NFL.com: Patriots don’t have a top-10 offense anymore – Pats Pulpit

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In 2019, the New England Patriots offense scored the sixth most points in the NFL: not counting defensive or special teams scores, the unit averaged 25.5 points per game over the regular season (a number that jumped to 30.3 in the playoffs). Despite some inconsistency along the way, the unit was still among the best and most balanced in all of football. Since leading the club to the Super Bowl, however, it lost some key characters.

The biggest name on the list of Patriots offseason departures is undoubtably Rob Gronkowski, who decided to retire in March. Furthermore, starting left tackle Trent Brown and wide receivers Chris Hogan and Cordarrelle Patterson left in free agency. Blocking tight end Dwayne Allen was cut. While New England did add some outside reinforcements through the draft and free agency, projecting the unit entering 2019 is no easy thing to do.

One thing seems like a foregone conclusion, though: it will be among the better groups in the NFL yet again based on its track record, still-existing quality and depth at multiple positions, and because two of its main men are still in place in quarterback Tom Brady and coordinator Josh McDaniels. And yet, not all are apparently convinced that New England will reach its past levels of offensive production in a post-Gronkowski era.

Take NFL.com’s Chris Wesseling, who recently published his list of the ten best offenses in the league. The world champions are its biggest omission, based on the personnel turnover it saw since the final whistle was blown in the NFL’s title game. Despite that, an argument can still be made to include the Patriots’ unit ahead of lower-ranked ones on the list like the Green Bay Packers’ or the Pittsburgh Steelers’. And make it we will.

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Using Wesseling’s methodology, the unit gets broken down in position groups and subsequently graded. The top offense on his list — the New Orleans Saints’ — earns an A- for its backfield as well as B+ grades at quarterback, receiving corps, and offensive line. For comparison, the tenth ranked Packers were handed an A at quarterback, a B+ at offensive line, a B at receiving corps, and a B- for the backfield.

While subjective, of course, the Patriots could be broken down as follows:

Quarterback: A

Backfield: A-

Receiving corps: C-

Offensive line: B+

The one grade that jumps off the page, and a group that is likely the reason why Wesseling left New England off his top-10 list altogether, is the receiving corps: when Gronkowski announced his retirement, the team lost its top pass-catching threat — one that cannot be replaced by just one player. That being said, there is still some talent on a unit that is currently being led by reigning Super Bowl MVP Julian Edelman.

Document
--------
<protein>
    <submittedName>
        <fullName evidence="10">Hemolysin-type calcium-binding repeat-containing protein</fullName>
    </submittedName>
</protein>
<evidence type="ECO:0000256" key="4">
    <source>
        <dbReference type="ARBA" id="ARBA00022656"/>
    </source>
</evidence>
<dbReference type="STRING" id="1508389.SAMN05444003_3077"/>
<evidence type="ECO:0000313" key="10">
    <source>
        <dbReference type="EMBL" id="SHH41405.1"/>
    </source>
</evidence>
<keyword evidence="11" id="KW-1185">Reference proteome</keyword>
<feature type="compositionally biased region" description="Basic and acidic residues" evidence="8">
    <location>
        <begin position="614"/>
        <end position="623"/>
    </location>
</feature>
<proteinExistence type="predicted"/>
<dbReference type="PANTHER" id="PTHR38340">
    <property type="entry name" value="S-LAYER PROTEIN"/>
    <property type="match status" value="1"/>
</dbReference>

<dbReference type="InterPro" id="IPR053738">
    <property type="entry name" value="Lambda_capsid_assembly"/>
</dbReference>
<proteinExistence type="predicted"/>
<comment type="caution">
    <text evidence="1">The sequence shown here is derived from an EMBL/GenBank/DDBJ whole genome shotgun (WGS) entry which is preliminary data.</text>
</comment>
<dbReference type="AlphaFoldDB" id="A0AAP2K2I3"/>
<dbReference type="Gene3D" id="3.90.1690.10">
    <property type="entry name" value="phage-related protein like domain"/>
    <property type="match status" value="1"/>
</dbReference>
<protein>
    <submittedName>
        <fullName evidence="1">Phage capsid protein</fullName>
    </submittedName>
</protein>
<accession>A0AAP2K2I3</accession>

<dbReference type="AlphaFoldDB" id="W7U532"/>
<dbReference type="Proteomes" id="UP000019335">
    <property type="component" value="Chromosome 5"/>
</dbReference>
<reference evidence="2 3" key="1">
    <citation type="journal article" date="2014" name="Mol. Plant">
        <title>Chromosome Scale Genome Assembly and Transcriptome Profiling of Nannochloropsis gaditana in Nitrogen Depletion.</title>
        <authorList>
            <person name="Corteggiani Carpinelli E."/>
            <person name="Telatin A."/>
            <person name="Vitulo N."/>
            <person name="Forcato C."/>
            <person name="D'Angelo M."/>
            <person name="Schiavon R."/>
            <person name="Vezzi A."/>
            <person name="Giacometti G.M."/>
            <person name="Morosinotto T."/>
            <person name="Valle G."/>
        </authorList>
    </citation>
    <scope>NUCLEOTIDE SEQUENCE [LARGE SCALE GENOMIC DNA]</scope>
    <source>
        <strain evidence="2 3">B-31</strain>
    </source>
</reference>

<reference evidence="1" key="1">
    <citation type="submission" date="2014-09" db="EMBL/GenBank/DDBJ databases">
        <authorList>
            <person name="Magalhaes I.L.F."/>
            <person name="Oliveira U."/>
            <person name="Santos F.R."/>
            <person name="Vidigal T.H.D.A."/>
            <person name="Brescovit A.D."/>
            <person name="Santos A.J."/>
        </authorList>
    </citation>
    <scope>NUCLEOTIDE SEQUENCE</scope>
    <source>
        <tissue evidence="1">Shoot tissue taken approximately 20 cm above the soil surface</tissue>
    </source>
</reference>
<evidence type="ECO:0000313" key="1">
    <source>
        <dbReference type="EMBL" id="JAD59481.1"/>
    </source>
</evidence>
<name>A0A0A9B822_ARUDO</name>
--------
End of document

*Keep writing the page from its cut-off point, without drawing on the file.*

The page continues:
First-round pick N’Keal Harry is a physical, high-upside addition possibly able to contribute from day one. Phillip Dorsett has experience in the system as a rotational number three receiver. And free agency signing Demaryius Thomas should still have at least one productive season in him as well. The biggest hole is at tight end, where Matt LaCosse, Austin Seferian-Jenkins and recently added Benjamin Watson are contenders for the top receiving role — not exactly an awe-inspiring trio, though.

Nevertheless, the group does have sufficient depth across the board and could improve its grade significantly if Harry (or another offseason acquisition) integrates well and quickly into the unit, and/or Josh Gordon returns from his indefinite suspension. The upside is certainly there, especially considering that Josh McDaniels is among the best offensive coordinators in the game at putting his players in a position to succeed.

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What helps him do that is the strength of the other units: Tom Brady and his backups are as good a quarterback group as you’ll find in the NFL, the backfield features an intriguing mix of running and pass-catching ability, and the offensive line projects to be among the league’s better ones yet again despite some current questions at the left tackle spot — call it the Dante Scarnecchia effect.

The coaching staff in general, while not part of Wesseling’s breakdown, cannot be left out of the equation either. Even though it also saw some departures over the last few months, New England still has the league’s premier offensive staff with McDaniels, Scarnecchia and running backs coach Ivan Fears all atop their profession. Add the fact that Bill Belichick and Ernie Adams are also involved, and you’ll get a group that knows how to take the talent it has and mold it into a productive unit.

The Patriots have done just that ever since the emergency of Tom Brady in the early 2000s — and it would, frankly, be an enormous surprise if they failed to do the same in 2019. What would not be surprising, however, is if some of those grades looked markedly better late during the year, and if New England’s offense once again was among the best in the league.

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